Assclown Alert is a column of opinion, analysis and snark.
It would be hard to find anyone willing to disagree with Texas Department of Public Safety Director Steven McCraw's description of the police response to last month's Uvalde school shooting as an "abject failure." Phrases like "shit show," "profound tragedy" and "national embarrassment" also come to mind.
But McCraw's willingness to state the obvious in testimony last week before a Texas Senate committee doesn't clear him from responsibility. Nor does the growing evidence suggesting Uvalde CISD Police Chief Pete Arredondo, the on-site commander, botched the response so badly it would be laughable had 19 children and two teachers not died.
No, there's plenty of blame to go around. While it's a safe bet at least some will fall on McCraw before the dust clears, it's hard to know precisely how much. He and his department have shown little interest in transparency around their handling of the shooting.
In the massacre's aftermath, McCraw was a full-fledged participant in the bumbling game of "he said, she said" that prevented the public from fully understanding what transpired. Within a week, DPS stopped holding public briefings after details shared by both McCraw and Gov. Greg Abbott turned out to be wrong.
Indeed, McCraw's Senate committee appearance didn't take place until nearly a month after the shooting. Further, his explanation in testimony why the 91 DPS troopers at the scene didn't take command from Arredondo sounded like a trite cop-out. In essence, McCraw's excuse boiled down to this: violating procedure at a crime scene is a bad idea.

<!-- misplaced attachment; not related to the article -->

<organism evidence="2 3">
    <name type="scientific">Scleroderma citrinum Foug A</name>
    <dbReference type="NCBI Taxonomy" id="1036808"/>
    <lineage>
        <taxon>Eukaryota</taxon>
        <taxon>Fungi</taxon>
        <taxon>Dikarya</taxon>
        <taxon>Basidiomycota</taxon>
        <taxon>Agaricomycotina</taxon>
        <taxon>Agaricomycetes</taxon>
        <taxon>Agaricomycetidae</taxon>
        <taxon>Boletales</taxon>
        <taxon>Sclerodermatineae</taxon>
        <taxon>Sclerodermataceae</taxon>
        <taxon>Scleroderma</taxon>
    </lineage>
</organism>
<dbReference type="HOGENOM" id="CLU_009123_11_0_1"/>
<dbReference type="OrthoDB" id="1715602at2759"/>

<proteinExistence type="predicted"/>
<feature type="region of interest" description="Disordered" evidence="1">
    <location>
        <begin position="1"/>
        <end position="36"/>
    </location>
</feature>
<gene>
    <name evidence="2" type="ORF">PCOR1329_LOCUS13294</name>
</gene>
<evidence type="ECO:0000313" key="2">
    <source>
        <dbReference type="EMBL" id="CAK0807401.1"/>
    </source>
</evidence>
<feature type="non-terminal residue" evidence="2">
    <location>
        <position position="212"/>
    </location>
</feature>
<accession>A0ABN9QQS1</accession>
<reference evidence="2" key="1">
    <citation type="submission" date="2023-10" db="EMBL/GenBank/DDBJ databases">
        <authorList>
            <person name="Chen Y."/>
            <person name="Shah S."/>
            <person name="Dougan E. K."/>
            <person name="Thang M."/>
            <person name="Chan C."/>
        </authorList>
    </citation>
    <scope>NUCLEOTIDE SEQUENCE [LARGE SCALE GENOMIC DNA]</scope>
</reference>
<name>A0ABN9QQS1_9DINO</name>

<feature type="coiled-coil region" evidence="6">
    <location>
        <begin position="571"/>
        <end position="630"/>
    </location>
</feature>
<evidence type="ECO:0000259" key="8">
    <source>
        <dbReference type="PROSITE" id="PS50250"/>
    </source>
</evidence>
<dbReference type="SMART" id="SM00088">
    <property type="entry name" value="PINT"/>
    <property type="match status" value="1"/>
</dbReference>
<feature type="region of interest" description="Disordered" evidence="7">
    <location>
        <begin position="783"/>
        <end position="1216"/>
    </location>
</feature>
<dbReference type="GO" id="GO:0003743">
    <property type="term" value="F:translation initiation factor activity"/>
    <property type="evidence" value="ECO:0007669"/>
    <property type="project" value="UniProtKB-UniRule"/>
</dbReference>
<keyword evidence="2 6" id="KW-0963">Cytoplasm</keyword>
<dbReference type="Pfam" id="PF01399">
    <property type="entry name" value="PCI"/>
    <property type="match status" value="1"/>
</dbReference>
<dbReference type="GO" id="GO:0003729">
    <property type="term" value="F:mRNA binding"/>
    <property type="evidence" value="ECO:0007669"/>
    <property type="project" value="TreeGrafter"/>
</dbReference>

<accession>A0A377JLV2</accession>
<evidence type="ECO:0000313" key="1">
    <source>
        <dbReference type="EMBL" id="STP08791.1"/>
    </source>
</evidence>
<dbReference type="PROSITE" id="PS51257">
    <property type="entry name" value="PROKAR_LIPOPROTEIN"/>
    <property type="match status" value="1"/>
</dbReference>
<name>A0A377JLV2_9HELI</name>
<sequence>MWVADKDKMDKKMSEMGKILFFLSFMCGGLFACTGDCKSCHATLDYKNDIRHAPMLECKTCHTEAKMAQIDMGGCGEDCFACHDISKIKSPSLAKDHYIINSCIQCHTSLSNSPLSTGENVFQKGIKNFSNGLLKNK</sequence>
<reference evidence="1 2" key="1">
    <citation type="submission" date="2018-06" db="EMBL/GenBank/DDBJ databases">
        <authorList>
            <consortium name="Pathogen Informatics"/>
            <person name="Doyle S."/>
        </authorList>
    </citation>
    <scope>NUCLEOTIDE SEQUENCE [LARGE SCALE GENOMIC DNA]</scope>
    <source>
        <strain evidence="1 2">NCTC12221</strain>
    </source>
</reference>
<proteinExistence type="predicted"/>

Even if means saving the lives of kids trapped in a classroom with a homicidal gunman? Give us a fucking break.
It's telling that a day after McCraw's testimony, State Sen. Roland Gutierrez sued DPS, demanding the release of information the lawmaker sought in a May 31 open records request about the police presence and ballistics at the crime scene.
McCraw's department had 10 business days to respond or make a case to the AG's office. Gutierrez's suit argues it did neither.
A word of advice to McCraw: just because you called someone else as an assclown in public testimony doesn't mean there's not greasepaint under the collar of your DPS uniform and a red rubber nose in your pocket.
Stay on top of San Antonio news and views. Sign up for our Weekly Headlines Newsletter.